Preserving China's Musical Heritage





In Shanghai’s super-modern Grand Theater, a fashionable, mainly young audience applauds enthusiastically as Guo Yong takes center stage. He acknowledges the semicircle of musicians around him and prepares to play a solo. But Guo does not raise a flute, trombone, or oboe to his lips; instead, he proudly holds aloft a large bushy tree branch covered in leaves. Blowing on one of the leaves, he produces a sound that mimics the twittering of birds as he plays a traditional Buyi folk song. The other musicians on the stage include a Mongolian throat singer, an ethnic Kazakh from northwestern Xinjiang playing a two-stringed banjo, and a four-member Miao minority singing troupe from a village in southwestern Guizhou.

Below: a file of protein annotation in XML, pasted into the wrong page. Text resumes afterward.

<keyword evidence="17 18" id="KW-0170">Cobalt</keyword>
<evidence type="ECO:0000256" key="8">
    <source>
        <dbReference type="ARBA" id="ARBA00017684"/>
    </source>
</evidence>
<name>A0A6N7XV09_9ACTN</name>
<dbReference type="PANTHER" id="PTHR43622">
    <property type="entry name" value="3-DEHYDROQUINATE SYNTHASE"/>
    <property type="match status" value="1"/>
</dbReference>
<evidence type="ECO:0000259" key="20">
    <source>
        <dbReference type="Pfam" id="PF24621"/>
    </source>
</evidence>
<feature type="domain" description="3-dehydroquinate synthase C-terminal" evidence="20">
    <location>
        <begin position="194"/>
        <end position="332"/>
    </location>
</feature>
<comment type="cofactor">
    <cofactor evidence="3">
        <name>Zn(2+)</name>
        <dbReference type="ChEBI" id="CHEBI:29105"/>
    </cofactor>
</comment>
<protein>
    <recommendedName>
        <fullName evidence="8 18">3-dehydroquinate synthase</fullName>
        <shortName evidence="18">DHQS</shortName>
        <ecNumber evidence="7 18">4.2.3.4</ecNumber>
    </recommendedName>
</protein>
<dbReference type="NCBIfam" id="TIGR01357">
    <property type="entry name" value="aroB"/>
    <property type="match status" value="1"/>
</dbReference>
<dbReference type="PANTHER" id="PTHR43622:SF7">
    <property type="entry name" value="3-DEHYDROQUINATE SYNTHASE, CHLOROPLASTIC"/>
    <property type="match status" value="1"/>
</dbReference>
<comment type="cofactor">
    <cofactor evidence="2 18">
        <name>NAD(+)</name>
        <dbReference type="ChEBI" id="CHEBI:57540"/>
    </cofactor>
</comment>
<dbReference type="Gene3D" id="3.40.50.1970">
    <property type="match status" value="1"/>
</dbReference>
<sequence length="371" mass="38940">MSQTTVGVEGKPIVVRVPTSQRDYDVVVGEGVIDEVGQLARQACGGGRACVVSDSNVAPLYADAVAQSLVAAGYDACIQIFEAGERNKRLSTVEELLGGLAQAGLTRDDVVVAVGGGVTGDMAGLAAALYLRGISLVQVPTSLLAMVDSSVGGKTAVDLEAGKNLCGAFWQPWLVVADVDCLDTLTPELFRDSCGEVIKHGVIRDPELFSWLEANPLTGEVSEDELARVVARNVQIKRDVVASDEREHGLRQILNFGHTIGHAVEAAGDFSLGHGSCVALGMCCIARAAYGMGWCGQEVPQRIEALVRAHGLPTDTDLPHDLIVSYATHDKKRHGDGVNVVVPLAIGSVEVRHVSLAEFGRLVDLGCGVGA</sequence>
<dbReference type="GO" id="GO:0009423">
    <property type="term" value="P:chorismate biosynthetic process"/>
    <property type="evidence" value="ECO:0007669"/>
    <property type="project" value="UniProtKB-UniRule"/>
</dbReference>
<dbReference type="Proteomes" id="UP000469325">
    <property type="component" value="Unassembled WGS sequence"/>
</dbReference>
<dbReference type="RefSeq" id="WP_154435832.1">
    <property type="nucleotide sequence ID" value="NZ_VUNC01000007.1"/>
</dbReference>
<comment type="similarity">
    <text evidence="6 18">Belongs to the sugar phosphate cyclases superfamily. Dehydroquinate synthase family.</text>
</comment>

It’s the first time such music has ever been performed in the Grand Theater, a formal venue more accustomed to large Western symphonies playing Beethoven. But these musicians are all playing traditional songs from their various ethnic groups. The songs are interspersed with new, specially composed pieces inspired by these traditions, sung in lilting, ethereal tones by Zhu Zheqin, the Cantonese-born singer whose vision this concert embodies. Zhu, better known abroad as Dadawa, has always stood out in China’s contemporary music scene; in the 1990s she became the first Chinese musician to win international acceptance in the “world music” field with her Tibetan-inspired albums Sister Drum and Voices From the Sky. Now she has made it her mission to help preserve China’s traditional ethnic music....


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